Diabetes at Work: Self-Advocacy, Management Plan Tips + Community Stories


Diabetes affects every aspect of your life, including your job. Whether your diabetes is visible because of a beeping continuous glucose monitor (CGM), you need to step away to treat low blood glucose (BGL) or give yourself an insulin shot—chances are that diabetes-related stress peaks at work.

However, several factors, like knowing your rights or having a high or low blood sugar action plan, can help reduce diabetes management anxiety and improve your overall work experience.

Your rights at work

In the workplace, type 1 and type 2 diabetes are considered disabilities. This classification gives you specific rights, such as:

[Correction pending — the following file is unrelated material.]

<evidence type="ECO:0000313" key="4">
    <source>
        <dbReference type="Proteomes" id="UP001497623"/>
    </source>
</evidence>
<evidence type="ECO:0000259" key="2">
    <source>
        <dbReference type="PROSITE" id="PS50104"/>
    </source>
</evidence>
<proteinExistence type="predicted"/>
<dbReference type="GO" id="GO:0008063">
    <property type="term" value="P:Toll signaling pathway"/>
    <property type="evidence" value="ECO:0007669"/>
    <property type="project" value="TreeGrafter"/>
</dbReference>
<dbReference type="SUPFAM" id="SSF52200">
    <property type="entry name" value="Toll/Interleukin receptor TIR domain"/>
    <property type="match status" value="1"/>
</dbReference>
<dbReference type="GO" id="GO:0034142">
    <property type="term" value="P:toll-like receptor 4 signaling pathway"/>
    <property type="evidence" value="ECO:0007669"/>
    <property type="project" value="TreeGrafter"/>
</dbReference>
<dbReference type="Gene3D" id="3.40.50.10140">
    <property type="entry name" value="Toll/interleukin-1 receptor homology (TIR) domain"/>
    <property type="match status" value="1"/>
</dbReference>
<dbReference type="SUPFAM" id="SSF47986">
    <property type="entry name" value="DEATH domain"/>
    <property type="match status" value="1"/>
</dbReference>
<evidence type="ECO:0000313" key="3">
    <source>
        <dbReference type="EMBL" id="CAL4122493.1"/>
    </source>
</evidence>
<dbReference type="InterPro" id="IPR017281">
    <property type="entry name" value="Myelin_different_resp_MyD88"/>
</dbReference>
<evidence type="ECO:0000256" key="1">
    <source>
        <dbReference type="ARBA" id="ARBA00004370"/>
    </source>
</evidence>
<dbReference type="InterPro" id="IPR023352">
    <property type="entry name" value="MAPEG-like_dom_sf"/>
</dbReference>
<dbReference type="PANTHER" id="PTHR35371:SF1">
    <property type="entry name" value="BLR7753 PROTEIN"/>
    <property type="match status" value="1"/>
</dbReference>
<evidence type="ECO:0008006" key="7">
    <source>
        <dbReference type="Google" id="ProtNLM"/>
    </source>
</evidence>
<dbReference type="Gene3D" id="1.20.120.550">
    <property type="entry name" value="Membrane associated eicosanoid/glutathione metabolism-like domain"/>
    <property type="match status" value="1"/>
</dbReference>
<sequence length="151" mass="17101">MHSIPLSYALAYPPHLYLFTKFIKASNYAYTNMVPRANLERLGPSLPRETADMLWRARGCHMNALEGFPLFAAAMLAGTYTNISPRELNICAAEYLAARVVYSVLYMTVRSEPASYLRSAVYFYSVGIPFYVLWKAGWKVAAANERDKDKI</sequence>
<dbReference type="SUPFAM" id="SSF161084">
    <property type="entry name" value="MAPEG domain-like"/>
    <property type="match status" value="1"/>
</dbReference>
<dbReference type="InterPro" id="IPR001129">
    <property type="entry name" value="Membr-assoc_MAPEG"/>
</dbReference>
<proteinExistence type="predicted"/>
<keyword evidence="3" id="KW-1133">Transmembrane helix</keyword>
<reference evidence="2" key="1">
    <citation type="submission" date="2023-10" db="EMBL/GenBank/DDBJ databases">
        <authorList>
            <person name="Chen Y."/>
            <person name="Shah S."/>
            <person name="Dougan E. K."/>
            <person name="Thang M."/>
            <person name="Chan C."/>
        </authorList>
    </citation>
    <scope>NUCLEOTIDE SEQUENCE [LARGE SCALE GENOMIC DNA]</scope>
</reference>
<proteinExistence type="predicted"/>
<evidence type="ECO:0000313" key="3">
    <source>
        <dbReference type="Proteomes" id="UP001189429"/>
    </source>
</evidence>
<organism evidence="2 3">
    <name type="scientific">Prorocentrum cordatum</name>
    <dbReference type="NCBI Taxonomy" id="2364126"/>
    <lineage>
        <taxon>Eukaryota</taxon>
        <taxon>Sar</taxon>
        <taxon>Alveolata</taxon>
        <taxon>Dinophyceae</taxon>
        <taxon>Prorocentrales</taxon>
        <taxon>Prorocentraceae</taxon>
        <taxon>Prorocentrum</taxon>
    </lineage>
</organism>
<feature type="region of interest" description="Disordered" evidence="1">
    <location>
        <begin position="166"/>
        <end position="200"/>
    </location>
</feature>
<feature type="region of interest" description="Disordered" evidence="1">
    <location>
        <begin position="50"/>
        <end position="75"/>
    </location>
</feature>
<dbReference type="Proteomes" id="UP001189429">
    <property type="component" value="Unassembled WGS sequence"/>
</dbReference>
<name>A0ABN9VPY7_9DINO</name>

Particular laws protect you from discrimination in the workplace, including the Americans with Disabilities Act and the Rehabilitation Act of 1973. You are not required to disclose your diabetes, and your employer can’t ask about health conditions you might have. However, it’s important to consider that having people around you who know about your diabetes and how to help you if you experience a high or low blood sugar event could save your life.

Managing highs and lows at work

Diabetes doesn’t stop at work—you’re bound to experience high and low blood sugar levels at some point. However, there are steps you can take to be proactive and handle these blood sugar events more comfortably and confidently.